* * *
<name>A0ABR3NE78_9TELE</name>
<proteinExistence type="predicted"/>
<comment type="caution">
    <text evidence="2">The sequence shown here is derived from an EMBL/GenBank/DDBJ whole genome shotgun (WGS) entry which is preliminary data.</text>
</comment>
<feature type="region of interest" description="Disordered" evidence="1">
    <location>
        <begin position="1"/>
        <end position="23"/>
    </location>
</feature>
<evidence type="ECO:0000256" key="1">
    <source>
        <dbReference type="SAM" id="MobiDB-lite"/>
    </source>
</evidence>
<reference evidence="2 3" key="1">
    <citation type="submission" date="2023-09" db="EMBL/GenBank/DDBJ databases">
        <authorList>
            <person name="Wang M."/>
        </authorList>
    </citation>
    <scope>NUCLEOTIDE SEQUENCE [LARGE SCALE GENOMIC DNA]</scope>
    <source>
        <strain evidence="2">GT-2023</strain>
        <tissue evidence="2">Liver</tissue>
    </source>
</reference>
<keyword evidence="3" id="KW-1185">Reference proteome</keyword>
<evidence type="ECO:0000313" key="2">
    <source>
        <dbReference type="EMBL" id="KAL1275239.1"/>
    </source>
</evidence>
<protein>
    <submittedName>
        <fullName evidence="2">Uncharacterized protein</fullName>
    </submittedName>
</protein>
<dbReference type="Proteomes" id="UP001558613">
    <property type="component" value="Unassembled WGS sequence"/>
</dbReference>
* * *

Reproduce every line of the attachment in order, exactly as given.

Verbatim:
<name>A0ABR3NE78_9TELE</name>
<proteinExistence type="predicted"/>
<comment type="caution">
    <text evidence="2">The sequence shown here is derived from an EMBL/GenBank/DDBJ whole genome shotgun (WGS) entry which is preliminary data.</text>
</comment>
<feature type="region of interest" description="Disordered" evidence="1">
    <location>
        <begin position="1"/>
        <end position="23"/>
    </location>
</feature>
<evidence type="ECO:0000256" key="1">
    <source>
        <dbReference type="SAM" id="MobiDB-lite"/>
    </source>
</evidence>
<reference evidence="2 3" key="1">
    <citation type="submission" date="2023-09" db="EMBL/GenBank/DDBJ databases">
        <authorList>
            <person name="Wang M."/>
        </authorList>
    </citation>
    <scope>NUCLEOTIDE SEQUENCE [LARGE SCALE GENOMIC DNA]</scope>
    <source>
        <strain evidence="2">GT-2023</strain>
        <tissue evidence="2">Liver</tissue>
    </source>
</reference>
<keyword evidence="3" id="KW-1185">Reference proteome</keyword>
<evidence type="ECO:0000313" key="2">
    <source>
        <dbReference type="EMBL" id="KAL1275239.1"/>
    </source>
</evidence>
<protein>
    <submittedName>
        <fullName evidence="2">Uncharacterized protein</fullName>
    </submittedName>
</protein>
<dbReference type="Proteomes" id="UP001558613">
    <property type="component" value="Unassembled WGS sequence"/>
</dbReference>